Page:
Africa Fellowships: bridging the skill gap in Africa

Australia Awards scholars graduating from the 2014 Public Private Partnership (PPP) Africa Fellowship course left no doubt that Africa’s future holds great promise and that they will be part of shaping this future.

A total of 22 Awardees from seven African countries joined officials from the University of Pretoria and the University of Queensland-International Development, delivery partners of the course and officials from the Department of Foreign Affairs and Trade (DFAT) in a closing ceremony to mark their graduation. The event was held in Pretoria, South Africa, on 14 November 2014.

“I make a commitment to ensuring that we become examples of positive change in our various countries,” said Tumaini Venance Mrema, an official from Tanzania’s Prime Minister’s Office and scholar on the PPP course.

If the drive and enthusiasm seen in the room during the closing ceremony are any indication of the prospects for positive change and the calibre of the human resources available on the continent, then Africa is in good hands.

“The challenges that we face on our dear continent are far from being overcome. I am, however, proud to say that the training and exposure we have received over the last few weeks will inch our continent closer to lasting and enduring solutions. […] Let us articulate what we have learned and implement it in our countries,” added Tumaini in a clear call for action.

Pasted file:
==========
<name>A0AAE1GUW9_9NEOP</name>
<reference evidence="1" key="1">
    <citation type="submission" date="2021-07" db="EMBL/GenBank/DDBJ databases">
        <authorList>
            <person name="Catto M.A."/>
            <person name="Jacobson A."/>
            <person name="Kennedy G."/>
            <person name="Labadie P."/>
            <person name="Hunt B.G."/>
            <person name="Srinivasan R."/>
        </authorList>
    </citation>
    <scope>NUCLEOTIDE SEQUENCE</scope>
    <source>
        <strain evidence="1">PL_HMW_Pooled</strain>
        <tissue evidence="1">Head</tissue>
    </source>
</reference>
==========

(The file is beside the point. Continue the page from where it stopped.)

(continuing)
Speaking at the ceremony, Andrew Edge, Counsellor for Development Cooperation at the DFAT, congratulated the graduates for successfully completing their award and welcomed them to the prestigious Australia Awards Alumni family.

Awardees graduated from their five-week long course in PPP that had both an in-Africa and in-Australia leg, thus bringing theory into practice in the context of both continents. The course builds important skills to assess, plan, develop and implement large-scale projects that bring together the public and private sectors. In both parts of the course, Awardees were exposed to ongoing PPP projects. In Australia, site visits included the Southbank Institute of Technology and Brisbane Airport. In South Africa, it included the Gautrain and Aurecon. During these visits, scholars had a chance to learn from these projects’ successes and failures. These experiences provide a unique opportunity for learning from practical examples.

Through Australia Awards Africa Fellowships, the Australian Government is helping to bridge the skill gap in a number of key sectors for Africa’s development, namely Agriculture, Health, Education and Governance. Since its inception in 2011, over 1,200 Fellowships have been offered, benefitting 50 countries on the continent.

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